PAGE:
Skip to main content

Prominent Modi ally Madhu Kishwar praises Sonia style to say how Prime Minister has "cocooned" himself

By Our Representative
Well-known feminist-turned-Narendra Modi protege Madhu Kishwar has sharply attacked the Prime Minister's "use and throw attitude", saying this is the main reason why most of his well wishers are "sulking." Insisting that the BJP high command "better understand" this, Kishwar, who has been in limelight for criticizing Union human resource development minister Smriti Irani, warns, "The kind of social media warriors that had once flocked to Modi can’t be hired for money."
Especially coming down heavily on those around the Prime Minister, Kishwar, who has been summarily ignored after Modi came to power, says, "Even BJP stalwarts who are not part of the government are complaining about the 'arrogance' and 'inaccessibility' of Team Modi. She adds, "The rank and file of BJP is highly disgruntled and feel their leaders have become too smug and arrogant and they don’t get a hearing even on legitimate issues."
Particularly critizing Modi for the way in which he has "decided to cocoon himself", Kishwar, in an article in a right-wing site, http://swarajyamag.com, titled "Aspiration to Impatience", has surprisingly praised Congress chief Sonia Gandhi's style, suggesting how she "built a power base for herself starting from total scepticism about her suitability for the top job".
"One of the first things she did after UPA’s assumption of power in 2004 was to co-opt several high profile do-gooders as her personal courtiers by creating a high powered National Advisory Council", Kishwar says, adding, "With this one stroke, she managed to tie most of the NGO leaders as well as left-leaning academics and intellectuals to her apron strings."
All this led to a situation where she even managed to rope in even "the likes of Amartya Sen as advisors and in turn a large body of intellectuals became willing courtiers", Kishwar says, adding, "They became intoxicated by their proximity to the UPA High Command and felt they had high stakes in this government."
"They also helped create a halo for Sonia Gandhi as someone who was pro-poor, pro-minorities, pro-all good causes. Even though the Congress ran a scam-ridden government, the leftist NGOs and intellectuals remained Sonia’s firm allies", she underlines.
By contrast, Kishwar says, "far from creating new allies, Modi has studiously distanced himself from old allies like Arun Shourie, the Jethmalanis and numerous others who stood by him." Wondering "who he has surrounded himself with?", she says, "Nameless, faceless bureaucrats and a couple of political favourites who are themselves lightweights."
"The Prime Minister is seen on TV either touring abroad or receiving foreign heads of state, corporate honchos, or meeting socialites and film stars", Kishwar regrets, adding, "In the last several months, one has never once seen him interacting with ordinary citizens. He only addresses them when he goes electioneering."
Calling it "a one-way communication which doesn’t allow for the kind of rapport he once had with party workers and non-BJP volunteers", Kishwar says, "For instance, when Modi launched his Swachh Bharat campaign with much fanfare, he announced famous cricket stars, corporate leaders, Bollywood and TV actors and other celebrities as brand ambassadors", even as neglecting "BJP municipal councilors and party cadres."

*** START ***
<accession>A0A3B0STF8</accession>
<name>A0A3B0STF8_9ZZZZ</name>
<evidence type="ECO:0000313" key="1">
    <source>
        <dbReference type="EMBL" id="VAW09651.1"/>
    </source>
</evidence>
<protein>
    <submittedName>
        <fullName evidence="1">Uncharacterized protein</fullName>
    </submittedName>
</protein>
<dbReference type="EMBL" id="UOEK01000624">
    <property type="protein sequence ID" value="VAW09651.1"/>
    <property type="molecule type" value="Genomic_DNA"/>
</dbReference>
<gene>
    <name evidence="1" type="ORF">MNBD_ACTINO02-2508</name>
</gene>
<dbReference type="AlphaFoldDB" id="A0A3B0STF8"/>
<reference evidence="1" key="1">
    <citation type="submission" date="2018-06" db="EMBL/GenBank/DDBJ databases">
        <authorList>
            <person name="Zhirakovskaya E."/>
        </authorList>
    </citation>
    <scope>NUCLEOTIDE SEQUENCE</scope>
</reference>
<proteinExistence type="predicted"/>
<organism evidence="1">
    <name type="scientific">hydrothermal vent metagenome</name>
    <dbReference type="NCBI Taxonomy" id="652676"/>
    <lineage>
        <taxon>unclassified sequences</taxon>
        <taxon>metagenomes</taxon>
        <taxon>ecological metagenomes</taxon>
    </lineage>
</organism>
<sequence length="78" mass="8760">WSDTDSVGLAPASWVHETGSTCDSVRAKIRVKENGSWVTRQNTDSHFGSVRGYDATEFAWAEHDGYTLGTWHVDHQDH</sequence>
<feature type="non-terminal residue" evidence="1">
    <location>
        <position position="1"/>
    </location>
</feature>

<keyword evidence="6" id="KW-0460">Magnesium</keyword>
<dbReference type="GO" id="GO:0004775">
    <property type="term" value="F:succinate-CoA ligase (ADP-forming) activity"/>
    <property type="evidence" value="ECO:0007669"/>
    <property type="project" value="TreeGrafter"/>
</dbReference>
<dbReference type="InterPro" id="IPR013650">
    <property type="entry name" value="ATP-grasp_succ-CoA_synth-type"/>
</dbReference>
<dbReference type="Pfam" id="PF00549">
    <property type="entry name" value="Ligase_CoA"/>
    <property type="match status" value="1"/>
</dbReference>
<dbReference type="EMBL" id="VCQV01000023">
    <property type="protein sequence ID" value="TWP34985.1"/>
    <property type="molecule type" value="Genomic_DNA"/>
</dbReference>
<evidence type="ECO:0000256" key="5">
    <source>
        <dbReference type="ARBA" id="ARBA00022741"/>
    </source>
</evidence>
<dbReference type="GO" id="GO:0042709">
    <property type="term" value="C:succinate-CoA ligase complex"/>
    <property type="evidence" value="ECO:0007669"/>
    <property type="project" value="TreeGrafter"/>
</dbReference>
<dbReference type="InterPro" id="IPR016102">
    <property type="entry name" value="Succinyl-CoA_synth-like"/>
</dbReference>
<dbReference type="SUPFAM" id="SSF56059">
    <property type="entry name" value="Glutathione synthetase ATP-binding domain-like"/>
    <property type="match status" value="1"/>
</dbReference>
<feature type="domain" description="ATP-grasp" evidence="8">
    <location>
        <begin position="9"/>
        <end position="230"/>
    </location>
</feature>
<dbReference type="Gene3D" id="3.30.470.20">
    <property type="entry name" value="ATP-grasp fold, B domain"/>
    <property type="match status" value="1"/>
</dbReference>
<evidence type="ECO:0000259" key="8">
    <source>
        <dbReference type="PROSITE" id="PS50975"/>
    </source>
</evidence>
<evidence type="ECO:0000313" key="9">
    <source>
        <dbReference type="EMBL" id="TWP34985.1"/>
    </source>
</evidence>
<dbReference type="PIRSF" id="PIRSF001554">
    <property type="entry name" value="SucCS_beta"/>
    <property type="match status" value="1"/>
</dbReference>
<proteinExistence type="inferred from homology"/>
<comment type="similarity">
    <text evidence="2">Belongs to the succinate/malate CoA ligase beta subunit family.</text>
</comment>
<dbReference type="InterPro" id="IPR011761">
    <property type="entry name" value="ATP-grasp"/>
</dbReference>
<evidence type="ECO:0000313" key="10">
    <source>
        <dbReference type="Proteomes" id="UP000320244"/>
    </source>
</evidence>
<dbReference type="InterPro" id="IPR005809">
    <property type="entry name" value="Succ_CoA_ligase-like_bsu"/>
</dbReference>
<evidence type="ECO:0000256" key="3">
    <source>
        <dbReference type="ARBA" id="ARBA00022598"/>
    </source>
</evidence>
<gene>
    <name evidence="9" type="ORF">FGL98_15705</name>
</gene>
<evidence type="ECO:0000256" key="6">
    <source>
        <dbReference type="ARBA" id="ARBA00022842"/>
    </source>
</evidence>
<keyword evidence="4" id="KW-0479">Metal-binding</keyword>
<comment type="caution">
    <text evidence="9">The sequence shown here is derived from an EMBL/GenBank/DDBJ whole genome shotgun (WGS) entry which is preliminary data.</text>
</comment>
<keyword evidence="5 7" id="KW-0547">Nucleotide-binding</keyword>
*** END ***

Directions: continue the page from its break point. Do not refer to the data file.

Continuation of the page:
Pointing to how all this led to the defeat of the BJP in the Delhi elections, Kishwar says, "The PM had announced with much aplomb that he would be accessible and that people should send him their inputs for improving governance. But many who have taken that invitation seriously tell me that they never even get an acknowledgement, leave alone any serious follow up."
In fact, Kishwar -- who makes her critical remarks on a large number of issues ranging from "inadequate" responose to agrarian crisis, the land acquisition Bill "stalemate", "neglect" of administrative Reforms, to BJP’s "humiliating defeat in Delhi -- says, "Letters to the PM by eminent citizens or requests for appointment are also not answered".

Comments

TRENDING

'Flawed' argument: Gandhi had minimal role, naval mutinies alone led to Independence

Counterview Desk Reacting to a Counterview  story , "Rewiring history? Bose, not Gandhi, was real Father of Nation: British PM Attlee 'cited'" (January 26, 2016), an avid reader has forwarded  reaction  in the form of a  link , which carries the article "Did Atlee say Gandhi had minimal role in Independence? #FactCheck", published in the site satyagrahis.in. The satyagraha.in article seeks to debunk the view, reported in the Counterview story, taken by retired army officer GD Bakshi in his book, “Bose: An Indian Samurai”, which claims that Gandhiji had a minimal role to play in India's freedom struggle, and that it was Netaji who played the crucial role. We reproduce the satyagraha.in article here. Text: Nowadays it is said by many MK Gandhi critics that Clement Atlee made a statement in which he said Gandhi has ‘minimal’ role in India's independence and gave credit to naval mutinies and with this statement, they concluded the whole freedom struggle.